Tulloch’s Safe Thanks To £50m Debt Swap With Lloyds, Says www.scottishtrustdeed.co.uk
Inverness-based housebuilder Tulloch Homes can breathe a sigh of relief about its future as Lloyds bank has carried out a debt-for-equity swap to the tune of £50m, says debt management company Scottish Trust Deeds.
In April 2008 Bank of Scotland, now part of the Lloyds Banking Group, bought a 40% stake in Tulloch for £27.5m. This new deal will increase its stake in the housebuilding company to 90 million preference shares and will see £50m of the company’s £145m debt written off. However, combined with the £30m refinancing by Lloyds in December 2009, Tulloch will still be posting losses of £65m.
Tulloch chief executive, George Fraser, said: “This announcement is extremely good news for Tulloch, our people, our customers and the local economy. It cements the future of the company and means we can plan ahead with confidence. The deal places Tulloch on a secure, sustainable financial footing and we are forecasting a return to profit in the next financial year.”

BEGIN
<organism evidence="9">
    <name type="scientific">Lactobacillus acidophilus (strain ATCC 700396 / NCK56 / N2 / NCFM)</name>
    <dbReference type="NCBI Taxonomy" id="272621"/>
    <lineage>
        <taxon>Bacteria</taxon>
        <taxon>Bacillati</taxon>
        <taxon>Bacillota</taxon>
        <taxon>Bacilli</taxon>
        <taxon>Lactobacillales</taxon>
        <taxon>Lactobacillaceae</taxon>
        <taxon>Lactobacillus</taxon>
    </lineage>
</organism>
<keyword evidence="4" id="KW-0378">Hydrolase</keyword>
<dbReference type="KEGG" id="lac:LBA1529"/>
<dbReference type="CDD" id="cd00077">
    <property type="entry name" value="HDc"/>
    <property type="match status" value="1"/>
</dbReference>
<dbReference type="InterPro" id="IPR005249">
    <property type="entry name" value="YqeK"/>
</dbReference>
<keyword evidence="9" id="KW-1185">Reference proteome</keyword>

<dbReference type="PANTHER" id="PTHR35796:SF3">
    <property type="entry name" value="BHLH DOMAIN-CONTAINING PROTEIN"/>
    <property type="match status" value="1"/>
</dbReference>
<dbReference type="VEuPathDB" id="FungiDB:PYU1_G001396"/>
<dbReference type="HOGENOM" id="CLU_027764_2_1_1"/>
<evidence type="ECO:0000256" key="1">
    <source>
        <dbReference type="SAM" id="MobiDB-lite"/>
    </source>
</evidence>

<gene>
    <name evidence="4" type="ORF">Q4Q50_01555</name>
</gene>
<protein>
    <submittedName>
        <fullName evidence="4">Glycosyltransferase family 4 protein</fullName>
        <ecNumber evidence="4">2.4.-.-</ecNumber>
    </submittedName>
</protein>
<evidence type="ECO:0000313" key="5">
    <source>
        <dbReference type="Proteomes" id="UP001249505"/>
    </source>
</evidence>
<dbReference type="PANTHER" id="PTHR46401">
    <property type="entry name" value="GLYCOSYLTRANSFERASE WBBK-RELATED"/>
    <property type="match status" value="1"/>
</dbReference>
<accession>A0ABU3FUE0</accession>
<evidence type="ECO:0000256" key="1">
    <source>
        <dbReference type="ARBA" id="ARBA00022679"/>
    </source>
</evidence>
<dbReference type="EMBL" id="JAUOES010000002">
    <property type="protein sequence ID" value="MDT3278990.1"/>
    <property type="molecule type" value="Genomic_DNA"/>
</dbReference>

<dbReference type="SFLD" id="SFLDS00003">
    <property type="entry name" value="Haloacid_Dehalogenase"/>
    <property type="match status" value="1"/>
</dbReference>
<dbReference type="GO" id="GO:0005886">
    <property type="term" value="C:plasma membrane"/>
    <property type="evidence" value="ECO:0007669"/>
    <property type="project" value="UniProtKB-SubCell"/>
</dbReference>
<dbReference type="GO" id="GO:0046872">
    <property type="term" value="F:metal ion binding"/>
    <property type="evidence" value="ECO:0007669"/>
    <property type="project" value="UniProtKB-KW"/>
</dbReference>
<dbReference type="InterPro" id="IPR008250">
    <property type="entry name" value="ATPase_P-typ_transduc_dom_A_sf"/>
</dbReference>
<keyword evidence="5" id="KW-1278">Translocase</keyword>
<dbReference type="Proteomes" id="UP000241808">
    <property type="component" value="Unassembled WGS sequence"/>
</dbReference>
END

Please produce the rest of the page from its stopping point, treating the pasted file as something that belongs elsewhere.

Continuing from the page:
This type of debt equity swaps are not unusual in the corporate world, with Lloyds having carried out a similar refinancing deal recently - estimated in the region of £100m - with the Gladedale Group, the company responsible for the re-development of the Edinburgh Royal Infirmary site.
Mr Fraser commented: “For virtually every housebuilder throughout the UK, the property downturn over the past four years has been challenging. Although Tulloch has fared better than most, with a relatively-buoyant Inverness market, it has, nonetheless, been affected by the conditions prevailing since the 2008 financial crisis.”
“We now have a robust, realistic and well-financed business plan, for the period ahead. We are confident of the financial performance of the company in the years ahead.”
With the new financing deal in place Tulloch’s has plans to build around 200 properties a year.
A spokesperson for Scottish Debt Solutions Company, www.scottishtrustdeed.co.uk, said: “It is great news that Tulloch’s future – and the future of its 120 staff – are secure. With high unemployment in Scotland, it’s vital the banking industry works together with the businesses of all sizes to help them survive the recession and play their part in bringing economic growth and prosperity back to Scotland.”
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